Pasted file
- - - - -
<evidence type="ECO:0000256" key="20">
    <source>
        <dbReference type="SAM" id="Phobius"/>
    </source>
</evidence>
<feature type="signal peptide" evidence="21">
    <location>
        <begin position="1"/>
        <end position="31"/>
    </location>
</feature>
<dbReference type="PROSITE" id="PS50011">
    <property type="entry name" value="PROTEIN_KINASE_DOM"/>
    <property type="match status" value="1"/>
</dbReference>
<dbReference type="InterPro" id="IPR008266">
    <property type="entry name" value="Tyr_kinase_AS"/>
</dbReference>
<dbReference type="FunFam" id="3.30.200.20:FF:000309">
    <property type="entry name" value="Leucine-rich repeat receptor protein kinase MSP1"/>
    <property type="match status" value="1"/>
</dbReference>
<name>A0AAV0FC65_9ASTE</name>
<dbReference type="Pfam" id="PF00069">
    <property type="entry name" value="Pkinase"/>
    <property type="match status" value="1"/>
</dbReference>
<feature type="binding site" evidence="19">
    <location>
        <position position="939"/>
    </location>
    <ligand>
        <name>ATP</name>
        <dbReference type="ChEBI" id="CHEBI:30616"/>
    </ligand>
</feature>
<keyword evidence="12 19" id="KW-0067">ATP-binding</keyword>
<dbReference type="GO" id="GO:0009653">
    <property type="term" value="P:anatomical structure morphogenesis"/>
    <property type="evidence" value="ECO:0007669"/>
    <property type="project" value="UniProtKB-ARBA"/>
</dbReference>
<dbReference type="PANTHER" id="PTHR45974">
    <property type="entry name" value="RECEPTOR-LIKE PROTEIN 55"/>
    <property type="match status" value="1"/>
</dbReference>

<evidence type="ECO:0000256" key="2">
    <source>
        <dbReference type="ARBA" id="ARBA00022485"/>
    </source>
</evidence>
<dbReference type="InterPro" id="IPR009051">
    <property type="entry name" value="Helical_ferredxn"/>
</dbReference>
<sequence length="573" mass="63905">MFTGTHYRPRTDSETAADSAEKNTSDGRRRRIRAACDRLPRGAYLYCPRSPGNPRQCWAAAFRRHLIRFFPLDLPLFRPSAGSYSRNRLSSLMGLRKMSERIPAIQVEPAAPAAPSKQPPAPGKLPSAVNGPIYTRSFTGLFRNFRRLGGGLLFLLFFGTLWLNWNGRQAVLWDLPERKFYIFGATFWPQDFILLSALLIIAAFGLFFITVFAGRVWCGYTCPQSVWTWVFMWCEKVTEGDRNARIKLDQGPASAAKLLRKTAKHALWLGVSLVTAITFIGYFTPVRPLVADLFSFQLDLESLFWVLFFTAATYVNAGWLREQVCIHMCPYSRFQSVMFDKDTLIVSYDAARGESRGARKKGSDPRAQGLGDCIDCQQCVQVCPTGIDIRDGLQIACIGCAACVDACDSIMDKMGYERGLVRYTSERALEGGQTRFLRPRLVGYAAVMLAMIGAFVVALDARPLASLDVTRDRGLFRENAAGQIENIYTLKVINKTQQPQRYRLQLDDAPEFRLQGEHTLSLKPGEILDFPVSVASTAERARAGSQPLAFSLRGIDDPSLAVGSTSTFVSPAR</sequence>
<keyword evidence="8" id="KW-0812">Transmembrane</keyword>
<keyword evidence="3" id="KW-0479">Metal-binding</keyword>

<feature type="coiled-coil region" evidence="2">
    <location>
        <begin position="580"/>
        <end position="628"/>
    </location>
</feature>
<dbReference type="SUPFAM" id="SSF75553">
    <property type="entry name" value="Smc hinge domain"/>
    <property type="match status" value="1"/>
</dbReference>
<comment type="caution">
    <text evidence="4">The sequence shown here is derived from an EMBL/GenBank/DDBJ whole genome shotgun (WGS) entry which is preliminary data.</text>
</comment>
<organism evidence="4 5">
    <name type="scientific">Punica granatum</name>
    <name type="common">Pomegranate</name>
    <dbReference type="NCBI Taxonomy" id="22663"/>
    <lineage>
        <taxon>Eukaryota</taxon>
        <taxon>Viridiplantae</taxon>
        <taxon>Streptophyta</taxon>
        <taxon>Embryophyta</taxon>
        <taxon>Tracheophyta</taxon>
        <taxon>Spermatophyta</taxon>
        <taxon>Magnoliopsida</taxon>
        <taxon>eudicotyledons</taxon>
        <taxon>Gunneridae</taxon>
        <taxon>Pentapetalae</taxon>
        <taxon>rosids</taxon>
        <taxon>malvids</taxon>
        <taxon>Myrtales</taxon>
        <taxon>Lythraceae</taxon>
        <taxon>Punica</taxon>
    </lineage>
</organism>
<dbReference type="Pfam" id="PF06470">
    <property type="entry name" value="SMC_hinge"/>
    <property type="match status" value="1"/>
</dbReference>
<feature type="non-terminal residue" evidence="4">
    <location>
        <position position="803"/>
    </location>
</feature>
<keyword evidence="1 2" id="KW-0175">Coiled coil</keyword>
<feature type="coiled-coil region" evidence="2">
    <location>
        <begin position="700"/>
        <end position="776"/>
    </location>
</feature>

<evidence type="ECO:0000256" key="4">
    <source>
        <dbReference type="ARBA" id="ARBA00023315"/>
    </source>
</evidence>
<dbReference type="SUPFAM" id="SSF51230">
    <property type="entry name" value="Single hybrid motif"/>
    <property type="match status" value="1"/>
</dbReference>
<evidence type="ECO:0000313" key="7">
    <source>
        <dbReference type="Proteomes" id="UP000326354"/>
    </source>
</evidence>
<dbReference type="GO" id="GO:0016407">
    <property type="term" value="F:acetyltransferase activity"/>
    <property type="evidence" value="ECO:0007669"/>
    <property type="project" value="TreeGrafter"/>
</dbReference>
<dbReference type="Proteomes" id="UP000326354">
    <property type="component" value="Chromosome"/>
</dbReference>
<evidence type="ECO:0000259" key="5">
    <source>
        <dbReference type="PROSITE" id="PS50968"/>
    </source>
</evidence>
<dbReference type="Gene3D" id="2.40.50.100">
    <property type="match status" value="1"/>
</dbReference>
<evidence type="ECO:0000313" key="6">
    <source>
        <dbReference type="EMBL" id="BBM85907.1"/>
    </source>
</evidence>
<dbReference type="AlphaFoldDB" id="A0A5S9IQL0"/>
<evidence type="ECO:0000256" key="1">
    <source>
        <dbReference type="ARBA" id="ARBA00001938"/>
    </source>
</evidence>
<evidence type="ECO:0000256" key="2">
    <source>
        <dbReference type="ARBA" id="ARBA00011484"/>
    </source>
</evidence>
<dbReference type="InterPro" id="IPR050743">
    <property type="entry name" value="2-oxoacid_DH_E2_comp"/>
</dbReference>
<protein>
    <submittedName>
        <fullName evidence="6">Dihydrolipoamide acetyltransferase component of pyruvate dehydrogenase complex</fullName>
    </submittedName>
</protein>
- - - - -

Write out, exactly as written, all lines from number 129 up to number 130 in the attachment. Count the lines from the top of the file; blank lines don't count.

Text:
    <property type="component" value="Chromosome"/>
</dbReference>